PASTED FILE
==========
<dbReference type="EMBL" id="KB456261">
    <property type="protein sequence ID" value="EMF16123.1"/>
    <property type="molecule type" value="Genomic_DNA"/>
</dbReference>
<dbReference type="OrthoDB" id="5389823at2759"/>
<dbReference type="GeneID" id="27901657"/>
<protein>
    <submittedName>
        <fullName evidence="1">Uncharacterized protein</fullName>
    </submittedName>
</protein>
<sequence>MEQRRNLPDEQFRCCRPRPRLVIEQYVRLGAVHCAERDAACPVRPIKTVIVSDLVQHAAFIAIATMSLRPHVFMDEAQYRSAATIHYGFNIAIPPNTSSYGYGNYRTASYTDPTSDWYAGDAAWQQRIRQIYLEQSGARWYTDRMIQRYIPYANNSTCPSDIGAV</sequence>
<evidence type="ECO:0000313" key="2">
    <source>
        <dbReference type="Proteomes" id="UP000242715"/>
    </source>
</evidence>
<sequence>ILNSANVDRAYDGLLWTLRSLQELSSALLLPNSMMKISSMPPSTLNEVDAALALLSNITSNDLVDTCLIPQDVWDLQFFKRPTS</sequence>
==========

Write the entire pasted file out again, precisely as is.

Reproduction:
<dbReference type="EMBL" id="KB456261">
    <property type="protein sequence ID" value="EMF16123.1"/>
    <property type="molecule type" value="Genomic_DNA"/>
</dbReference>
<dbReference type="OrthoDB" id="5389823at2759"/>
<dbReference type="GeneID" id="27901657"/>
<protein>
    <submittedName>
        <fullName evidence="1">Uncharacterized protein</fullName>
    </submittedName>
</protein>
<sequence>MEQRRNLPDEQFRCCRPRPRLVIEQYVRLGAVHCAERDAACPVRPIKTVIVSDLVQHAAFIAIATMSLRPHVFMDEAQYRSAATIHYGFNIAIPPNTSSYGYGNYRTASYTDPTSDWYAGDAAWQQRIRQIYLEQSGARWYTDRMIQRYIPYANNSTCPSDIGAV</sequence>
<evidence type="ECO:0000313" key="2">
    <source>
        <dbReference type="Proteomes" id="UP000242715"/>
    </source>
</evidence>
<sequence>ILNSANVDRAYDGLLWTLRSLQELSSALLLPNSMMKISSMPPSTLNEVDAALALLSNITSNDLVDTCLIPQDVWDLQFFKRPTS</sequence>